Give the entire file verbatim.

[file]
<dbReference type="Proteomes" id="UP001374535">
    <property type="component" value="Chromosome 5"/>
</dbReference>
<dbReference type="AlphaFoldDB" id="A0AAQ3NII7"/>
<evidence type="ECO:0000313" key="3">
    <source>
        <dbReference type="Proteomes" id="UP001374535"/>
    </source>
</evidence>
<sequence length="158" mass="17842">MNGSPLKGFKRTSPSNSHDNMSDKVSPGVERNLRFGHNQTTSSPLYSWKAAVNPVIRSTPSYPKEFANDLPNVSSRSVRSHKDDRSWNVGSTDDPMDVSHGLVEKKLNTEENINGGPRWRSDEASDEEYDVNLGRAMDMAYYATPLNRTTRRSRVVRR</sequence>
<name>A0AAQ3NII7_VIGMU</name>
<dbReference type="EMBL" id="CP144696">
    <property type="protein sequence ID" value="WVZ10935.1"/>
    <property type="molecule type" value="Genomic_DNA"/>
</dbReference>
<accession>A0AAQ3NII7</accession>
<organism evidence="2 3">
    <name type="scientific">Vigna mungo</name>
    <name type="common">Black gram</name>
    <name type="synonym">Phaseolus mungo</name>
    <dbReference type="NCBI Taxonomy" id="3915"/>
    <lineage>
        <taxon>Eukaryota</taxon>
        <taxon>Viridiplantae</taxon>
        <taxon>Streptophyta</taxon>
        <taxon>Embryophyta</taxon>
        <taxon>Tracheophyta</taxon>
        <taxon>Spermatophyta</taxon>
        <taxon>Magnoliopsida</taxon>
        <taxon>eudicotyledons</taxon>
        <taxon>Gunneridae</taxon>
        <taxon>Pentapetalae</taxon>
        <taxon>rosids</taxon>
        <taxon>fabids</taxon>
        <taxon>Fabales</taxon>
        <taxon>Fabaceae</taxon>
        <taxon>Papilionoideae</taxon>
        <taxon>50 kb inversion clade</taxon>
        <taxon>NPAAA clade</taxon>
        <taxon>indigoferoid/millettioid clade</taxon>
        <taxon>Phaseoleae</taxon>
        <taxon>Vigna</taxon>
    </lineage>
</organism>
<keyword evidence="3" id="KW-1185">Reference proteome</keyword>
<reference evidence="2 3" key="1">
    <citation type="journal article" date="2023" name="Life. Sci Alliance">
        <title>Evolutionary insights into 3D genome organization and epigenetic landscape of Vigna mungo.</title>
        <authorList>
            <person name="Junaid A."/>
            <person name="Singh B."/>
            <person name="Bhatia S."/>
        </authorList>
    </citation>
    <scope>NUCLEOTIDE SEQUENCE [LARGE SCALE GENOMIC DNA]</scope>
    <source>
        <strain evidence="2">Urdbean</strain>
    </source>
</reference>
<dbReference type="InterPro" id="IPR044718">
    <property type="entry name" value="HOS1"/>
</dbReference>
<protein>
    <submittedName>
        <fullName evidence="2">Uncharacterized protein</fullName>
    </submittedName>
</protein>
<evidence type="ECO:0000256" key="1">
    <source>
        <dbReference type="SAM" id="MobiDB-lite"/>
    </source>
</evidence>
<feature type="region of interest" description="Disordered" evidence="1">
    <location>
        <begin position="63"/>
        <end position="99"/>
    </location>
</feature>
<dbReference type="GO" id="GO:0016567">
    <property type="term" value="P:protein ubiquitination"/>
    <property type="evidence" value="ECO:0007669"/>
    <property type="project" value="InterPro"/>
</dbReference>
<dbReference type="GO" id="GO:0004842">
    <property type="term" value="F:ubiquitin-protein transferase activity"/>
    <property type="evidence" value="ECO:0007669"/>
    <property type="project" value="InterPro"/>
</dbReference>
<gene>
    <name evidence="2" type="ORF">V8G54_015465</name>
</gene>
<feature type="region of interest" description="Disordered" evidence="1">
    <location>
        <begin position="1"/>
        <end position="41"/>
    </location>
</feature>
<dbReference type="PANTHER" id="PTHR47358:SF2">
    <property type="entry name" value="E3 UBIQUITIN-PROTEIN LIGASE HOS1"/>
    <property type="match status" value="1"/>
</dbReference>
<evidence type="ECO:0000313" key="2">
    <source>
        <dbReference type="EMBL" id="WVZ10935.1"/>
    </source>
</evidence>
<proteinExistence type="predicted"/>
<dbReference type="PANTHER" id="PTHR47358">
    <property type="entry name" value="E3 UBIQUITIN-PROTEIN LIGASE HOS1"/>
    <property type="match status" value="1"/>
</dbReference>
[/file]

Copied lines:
<dbReference type="Proteomes" id="UP001374535">
    <property type="component" value="Chromosome 5"/>
</dbReference>
<dbReference type="AlphaFoldDB" id="A0AAQ3NII7"/>
<evidence type="ECO:0000313" key="3">
    <source>
        <dbReference type="Proteomes" id="UP001374535"/>
    </source>
</evidence>
<sequence length="158" mass="17842">MNGSPLKGFKRTSPSNSHDNMSDKVSPGVERNLRFGHNQTTSSPLYSWKAAVNPVIRSTPSYPKEFANDLPNVSSRSVRSHKDDRSWNVGSTDDPMDVSHGLVEKKLNTEENINGGPRWRSDEASDEEYDVNLGRAMDMAYYATPLNRTTRRSRVVRR</sequence>
<name>A0AAQ3NII7_VIGMU</name>
<dbReference type="EMBL" id="CP144696">
    <property type="protein sequence ID" value="WVZ10935.1"/>
    <property type="molecule type" value="Genomic_DNA"/>
</dbReference>
<accession>A0AAQ3NII7</accession>
<organism evidence="2 3">
    <name type="scientific">Vigna mungo</name>
    <name type="common">Black gram</name>
    <name type="synonym">Phaseolus mungo</name>
    <dbReference type="NCBI Taxonomy" id="3915"/>
    <lineage>
        <taxon>Eukaryota</taxon>
        <taxon>Viridiplantae</taxon>
        <taxon>Streptophyta</taxon>
        <taxon>Embryophyta</taxon>
        <taxon>Tracheophyta</taxon>
        <taxon>Spermatophyta</taxon>
        <taxon>Magnoliopsida</taxon>
        <taxon>eudicotyledons</taxon>
        <taxon>Gunneridae</taxon>
        <taxon>Pentapetalae</taxon>
        <taxon>rosids</taxon>
        <taxon>fabids</taxon>
        <taxon>Fabales</taxon>
        <taxon>Fabaceae</taxon>
        <taxon>Papilionoideae</taxon>
        <taxon>50 kb inversion clade</taxon>
        <taxon>NPAAA clade</taxon>
        <taxon>indigoferoid/millettioid clade</taxon>
        <taxon>Phaseoleae</taxon>
        <taxon>Vigna</taxon>
    </lineage>
</organism>
<keyword evidence="3" id="KW-1185">Reference proteome</keyword>
<reference evidence="2 3" key="1">
    <citation type="journal article" date="2023" name="Life. Sci Alliance">
        <title>Evolutionary insights into 3D genome organization and epigenetic landscape of Vigna mungo.</title>
        <authorList>
            <person name="Junaid A."/>
            <person name="Singh B."/>
            <person name="Bhatia S."/>
        </authorList>
    </citation>
    <scope>NUCLEOTIDE SEQUENCE [LARGE SCALE GENOMIC DNA]</scope>
    <source>
        <strain evidence="2">Urdbean</strain>
    </source>
</reference>
<dbReference type="InterPro" id="IPR044718">
    <property type="entry name" value="HOS1"/>
</dbReference>
<protein>
    <submittedName>
        <fullName evidence="2">Uncharacterized protein</fullName>
    </submittedName>
</protein>
<evidence type="ECO:0000256" key="1">
    <source>
        <dbReference type="SAM" id="MobiDB-lite"/>
    </source>
</evidence>
<feature type="region of interest" description="Disordered" evidence="1">
    <location>
        <begin position="63"/>
        <end position="99"/>
    </location>
</feature>
<dbReference type="GO" id="GO:0016567">
    <property type="term" value="P:protein ubiquitination"/>
    <property type="evidence" value="ECO:0007669"/>
    <property type="project" value="InterPro"/>
</dbReference>
<dbReference type="GO" id="GO:0004842">
    <property type="term" value="F:ubiquitin-protein transferase activity"/>
    <property type="evidence" value="ECO:0007669"/>
    <property type="project" value="InterPro"/>
</dbReference>
<gene>
    <name evidence="2" type="ORF">V8G54_015465</name>
</gene>
<feature type="region of interest" description="Disordered" evidence="1">
    <location>
        <begin position="1"/>
        <end position="41"/>
    </location>
</feature>
<dbReference type="PANTHER" id="PTHR47358:SF2">
    <property type="entry name" value="E3 UBIQUITIN-PROTEIN LIGASE HOS1"/>
    <property type="match status" value="1"/>
</dbReference>
<evidence type="ECO:0000313" key="2">
    <source>
        <dbReference type="EMBL" id="WVZ10935.1"/>
    </source>
</evidence>
<proteinExistence type="predicted"/>
<dbReference type="PANTHER" id="PTHR47358">
    <property type="entry name" value="E3 UBIQUITIN-PROTEIN LIGASE HOS1"/>
    <property type="match status" value="1"/>
</dbReference>